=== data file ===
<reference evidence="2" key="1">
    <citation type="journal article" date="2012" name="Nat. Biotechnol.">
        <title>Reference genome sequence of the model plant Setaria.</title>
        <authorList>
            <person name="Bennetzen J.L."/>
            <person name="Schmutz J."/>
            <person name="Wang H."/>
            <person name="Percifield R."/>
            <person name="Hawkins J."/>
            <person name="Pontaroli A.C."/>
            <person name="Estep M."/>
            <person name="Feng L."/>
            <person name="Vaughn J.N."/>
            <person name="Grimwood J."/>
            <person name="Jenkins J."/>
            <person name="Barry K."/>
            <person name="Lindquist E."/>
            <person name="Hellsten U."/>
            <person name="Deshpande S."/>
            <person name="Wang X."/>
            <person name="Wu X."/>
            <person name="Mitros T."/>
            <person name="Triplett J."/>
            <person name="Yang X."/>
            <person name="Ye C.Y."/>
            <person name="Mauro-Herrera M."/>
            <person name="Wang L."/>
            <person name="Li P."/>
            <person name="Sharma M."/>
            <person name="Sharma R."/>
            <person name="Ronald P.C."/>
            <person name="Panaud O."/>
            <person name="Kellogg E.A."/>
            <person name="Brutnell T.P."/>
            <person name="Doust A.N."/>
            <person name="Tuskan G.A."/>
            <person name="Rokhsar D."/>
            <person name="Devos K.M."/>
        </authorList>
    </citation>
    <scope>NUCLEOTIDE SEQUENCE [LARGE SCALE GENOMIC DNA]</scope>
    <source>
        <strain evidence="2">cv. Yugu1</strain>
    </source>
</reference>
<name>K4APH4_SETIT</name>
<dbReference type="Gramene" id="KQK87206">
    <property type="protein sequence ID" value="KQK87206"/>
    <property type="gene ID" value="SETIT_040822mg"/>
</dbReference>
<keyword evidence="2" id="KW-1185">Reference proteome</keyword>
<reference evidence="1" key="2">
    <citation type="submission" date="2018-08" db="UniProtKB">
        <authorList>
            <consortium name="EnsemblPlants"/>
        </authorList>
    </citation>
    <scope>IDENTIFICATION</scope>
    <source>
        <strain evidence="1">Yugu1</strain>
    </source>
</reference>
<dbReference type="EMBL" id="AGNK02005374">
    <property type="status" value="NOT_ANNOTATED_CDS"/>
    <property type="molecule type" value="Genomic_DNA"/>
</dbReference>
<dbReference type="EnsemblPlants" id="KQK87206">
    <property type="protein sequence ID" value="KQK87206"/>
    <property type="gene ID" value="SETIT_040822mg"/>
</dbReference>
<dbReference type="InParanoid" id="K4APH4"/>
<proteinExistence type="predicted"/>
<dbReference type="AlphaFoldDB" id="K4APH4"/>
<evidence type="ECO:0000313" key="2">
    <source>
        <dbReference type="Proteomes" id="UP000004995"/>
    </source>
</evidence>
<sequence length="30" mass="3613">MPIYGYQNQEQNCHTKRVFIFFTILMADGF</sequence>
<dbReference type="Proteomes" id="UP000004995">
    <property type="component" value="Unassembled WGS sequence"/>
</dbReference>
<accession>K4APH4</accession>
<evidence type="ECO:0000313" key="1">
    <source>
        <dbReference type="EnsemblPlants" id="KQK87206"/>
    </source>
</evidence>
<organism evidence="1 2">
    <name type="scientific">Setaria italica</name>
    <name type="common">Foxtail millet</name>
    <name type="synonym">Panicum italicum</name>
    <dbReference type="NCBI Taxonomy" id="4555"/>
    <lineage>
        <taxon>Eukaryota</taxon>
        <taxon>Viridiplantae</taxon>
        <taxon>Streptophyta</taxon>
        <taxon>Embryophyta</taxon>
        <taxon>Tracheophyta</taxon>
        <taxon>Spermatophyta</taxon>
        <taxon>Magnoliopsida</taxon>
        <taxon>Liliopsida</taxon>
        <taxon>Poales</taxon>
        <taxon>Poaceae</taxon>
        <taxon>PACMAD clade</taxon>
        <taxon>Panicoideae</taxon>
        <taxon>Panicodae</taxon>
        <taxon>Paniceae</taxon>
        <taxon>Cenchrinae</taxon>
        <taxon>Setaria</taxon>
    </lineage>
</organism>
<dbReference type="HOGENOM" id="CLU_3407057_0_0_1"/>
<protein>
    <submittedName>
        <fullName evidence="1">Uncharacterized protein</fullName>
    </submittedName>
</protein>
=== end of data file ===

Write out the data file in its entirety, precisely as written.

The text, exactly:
<reference evidence="2" key="1">
    <citation type="journal article" date="2012" name="Nat. Biotechnol.">
        <title>Reference genome sequence of the model plant Setaria.</title>
        <authorList>
            <person name="Bennetzen J.L."/>
            <person name="Schmutz J."/>
            <person name="Wang H."/>
            <person name="Percifield R."/>
            <person name="Hawkins J."/>
            <person name="Pontaroli A.C."/>
            <person name="Estep M."/>
            <person name="Feng L."/>
            <person name="Vaughn J.N."/>
            <person name="Grimwood J."/>
            <person name="Jenkins J."/>
            <person name="Barry K."/>
            <person name="Lindquist E."/>
            <person name="Hellsten U."/>
            <person name="Deshpande S."/>
            <person name="Wang X."/>
            <person name="Wu X."/>
            <person name="Mitros T."/>
            <person name="Triplett J."/>
            <person name="Yang X."/>
            <person name="Ye C.Y."/>
            <person name="Mauro-Herrera M."/>
            <person name="Wang L."/>
            <person name="Li P."/>
            <person name="Sharma M."/>
            <person name="Sharma R."/>
            <person name="Ronald P.C."/>
            <person name="Panaud O."/>
            <person name="Kellogg E.A."/>
            <person name="Brutnell T.P."/>
            <person name="Doust A.N."/>
            <person name="Tuskan G.A."/>
            <person name="Rokhsar D."/>
            <person name="Devos K.M."/>
        </authorList>
    </citation>
    <scope>NUCLEOTIDE SEQUENCE [LARGE SCALE GENOMIC DNA]</scope>
    <source>
        <strain evidence="2">cv. Yugu1</strain>
    </source>
</reference>
<name>K4APH4_SETIT</name>
<dbReference type="Gramene" id="KQK87206">
    <property type="protein sequence ID" value="KQK87206"/>
    <property type="gene ID" value="SETIT_040822mg"/>
</dbReference>
<keyword evidence="2" id="KW-1185">Reference proteome</keyword>
<reference evidence="1" key="2">
    <citation type="submission" date="2018-08" db="UniProtKB">
        <authorList>
            <consortium name="EnsemblPlants"/>
        </authorList>
    </citation>
    <scope>IDENTIFICATION</scope>
    <source>
        <strain evidence="1">Yugu1</strain>
    </source>
</reference>
<dbReference type="EMBL" id="AGNK02005374">
    <property type="status" value="NOT_ANNOTATED_CDS"/>
    <property type="molecule type" value="Genomic_DNA"/>
</dbReference>
<dbReference type="EnsemblPlants" id="KQK87206">
    <property type="protein sequence ID" value="KQK87206"/>
    <property type="gene ID" value="SETIT_040822mg"/>
</dbReference>
<dbReference type="InParanoid" id="K4APH4"/>
<proteinExistence type="predicted"/>
<dbReference type="AlphaFoldDB" id="K4APH4"/>
<evidence type="ECO:0000313" key="2">
    <source>
        <dbReference type="Proteomes" id="UP000004995"/>
    </source>
</evidence>
<sequence length="30" mass="3613">MPIYGYQNQEQNCHTKRVFIFFTILMADGF</sequence>
<dbReference type="Proteomes" id="UP000004995">
    <property type="component" value="Unassembled WGS sequence"/>
</dbReference>
<accession>K4APH4</accession>
<evidence type="ECO:0000313" key="1">
    <source>
        <dbReference type="EnsemblPlants" id="KQK87206"/>
    </source>
</evidence>
<organism evidence="1 2">
    <name type="scientific">Setaria italica</name>
    <name type="common">Foxtail millet</name>
    <name type="synonym">Panicum italicum</name>
    <dbReference type="NCBI Taxonomy" id="4555"/>
    <lineage>
        <taxon>Eukaryota</taxon>
        <taxon>Viridiplantae</taxon>
        <taxon>Streptophyta</taxon>
        <taxon>Embryophyta</taxon>
        <taxon>Tracheophyta</taxon>
        <taxon>Spermatophyta</taxon>
        <taxon>Magnoliopsida</taxon>
        <taxon>Liliopsida</taxon>
        <taxon>Poales</taxon>
        <taxon>Poaceae</taxon>
        <taxon>PACMAD clade</taxon>
        <taxon>Panicoideae</taxon>
        <taxon>Panicodae</taxon>
        <taxon>Paniceae</taxon>
        <taxon>Cenchrinae</taxon>
        <taxon>Setaria</taxon>
    </lineage>
</organism>
<dbReference type="HOGENOM" id="CLU_3407057_0_0_1"/>
<protein>
    <submittedName>
        <fullName evidence="1">Uncharacterized protein</fullName>
    </submittedName>
</protein>